Dynamic CDN for Low Latency WebRTC Streaming with Stream Access Control Stream access control on server scheme

We are going to see how this works on the example of our CDN that has been deployed in the previous parts.

 

Going Freemium

Now, we are introducing subscription for some of the streams in our CDN. As the stream access control lists will be transmitted among all the nodes in the CDN, the first thing to do is enable encrypted connections on the CDN. Adding the setting on all the nodes:

wcs_agent_ssl=true

and restarting all the servers in the CDN.

Let’s publish the test stream on the o-eu1 server and play the stream from the e-eu1 server in the Player example

 

Dynamic CDN for Low Latency WebRTC Streaming with Stream Access Control Publish and play unrestricted stream

Then send REST API request to the o-eu1 server to assign the access control list to the test stream

Dynamic CDN for Low Latency WebRTC Streaming with Stream Access Control Add ACL to the stream

The stream stops playing

Dynamic CDN for Low Latency WebRTC Streaming with Stream Access Control Stream playback is restricted

Let’s modify the source code of the Player example in order to specify the access key key1 for stream to play

Flashphoner.createSession({urlServer:
        "wss://e-eu1.flashphoner.com:8443", custom: {aclAuth:"key1"}}).on(SESSION_STATUS.ESTABLISHED, function(session){
         ...
        });

Then refresh the example page and replay the stream

Dynamic CDN for Low Latency WebRTC Streaming with Stream Access Control Stream playback with valid key

The stream is available!

Let’s try to play the same stream from VLC player via RTMP with transcoding using the key2 key.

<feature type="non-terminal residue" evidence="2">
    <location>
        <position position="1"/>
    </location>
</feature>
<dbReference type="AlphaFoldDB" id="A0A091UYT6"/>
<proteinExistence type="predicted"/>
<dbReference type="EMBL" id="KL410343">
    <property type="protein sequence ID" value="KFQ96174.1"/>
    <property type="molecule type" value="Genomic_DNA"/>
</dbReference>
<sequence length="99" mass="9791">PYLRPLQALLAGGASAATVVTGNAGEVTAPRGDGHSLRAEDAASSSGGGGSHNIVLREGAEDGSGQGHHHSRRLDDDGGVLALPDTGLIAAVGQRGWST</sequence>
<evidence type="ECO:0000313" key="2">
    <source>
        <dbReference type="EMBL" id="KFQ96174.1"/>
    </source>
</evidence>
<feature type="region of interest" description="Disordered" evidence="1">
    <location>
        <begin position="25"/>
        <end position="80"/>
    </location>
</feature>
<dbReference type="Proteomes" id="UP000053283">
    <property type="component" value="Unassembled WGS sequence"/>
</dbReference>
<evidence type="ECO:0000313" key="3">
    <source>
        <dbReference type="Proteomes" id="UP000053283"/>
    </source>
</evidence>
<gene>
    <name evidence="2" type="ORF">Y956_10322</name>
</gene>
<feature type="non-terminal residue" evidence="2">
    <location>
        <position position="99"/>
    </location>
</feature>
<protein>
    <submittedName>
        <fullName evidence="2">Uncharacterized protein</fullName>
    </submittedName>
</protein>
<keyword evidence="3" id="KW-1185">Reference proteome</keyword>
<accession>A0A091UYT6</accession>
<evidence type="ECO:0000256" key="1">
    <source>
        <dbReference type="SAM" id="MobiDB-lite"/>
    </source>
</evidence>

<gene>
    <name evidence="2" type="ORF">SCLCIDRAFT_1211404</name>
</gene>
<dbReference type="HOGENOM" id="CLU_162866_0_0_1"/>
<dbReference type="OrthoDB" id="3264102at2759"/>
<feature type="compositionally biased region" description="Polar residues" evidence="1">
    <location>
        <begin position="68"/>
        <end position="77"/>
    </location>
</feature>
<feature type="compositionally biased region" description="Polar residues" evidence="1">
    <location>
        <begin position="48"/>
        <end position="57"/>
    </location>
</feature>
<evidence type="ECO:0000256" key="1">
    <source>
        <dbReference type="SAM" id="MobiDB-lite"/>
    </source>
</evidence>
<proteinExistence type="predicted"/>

Dynamic CDN for Low Latency WebRTC Streaming with Stream Access Control Open stream with transcoding in VLC player

Dynamic CDN for Low Latency WebRTC Streaming with Stream Access Control Playing transcoded stream with valid key

 

 

The transcoded stream is also available through the key! Please note the difference between WebRTC and RTMP here and below: in the first case the delay is less than a second, in the second case up to 2-3 seconds.

Suppose the client’s subscription period has expired. We are going to remove the key1 key from the access control list of the test stream

Dynamic CDN for Low Latency WebRTC Streaming with Stream Access Control Add ACL to the stream

Now the access to the stream in the Player example is restricted while the stream in the VLC continues playing!

Dynamic CDN for Low Latency WebRTC Streaming with Stream Access Control Playback with key1 is restricted now

Let’s check if the key1 key has been actually removed from the list

Dynamic CDN for Low Latency WebRTC Streaming with Stream Access Control Print stream ACL

Consequently, the work of the backend in restricting access to the streams in the CDN comes down to sending REST API requests to Origin servers, while access control is available in the CDN out of the box.

 

Conclusion

To summarize, the beginner’s training on deploying and setting the CDN for low latency WebRTC streaming has been successfully completed:

  • first we deployed a simple CDN and learned how to scale it;
  • then we mastered stream transcoding on dedicated servers;
  • finally we learned how to restrict client access to streams.

Certainly, delivering media streams to viewers has a variety of other aspects. For example, virtual reality is now in fashion, and providing good broadcast quality for FullHD and 4K streams used in this case is a stiff job. But that’s absolutely another story…

 

Related articles

Dynamic CDN 2.0 for low latency WebRTC streaming

Dynamic CDN 2.0 for Low Latency WebRTC Streaming with Transcoding

How to create a streaming CDN 1.0 for low latency WebRTC video broadcasting

 

Related features

CDN for low latency WebRTC streaming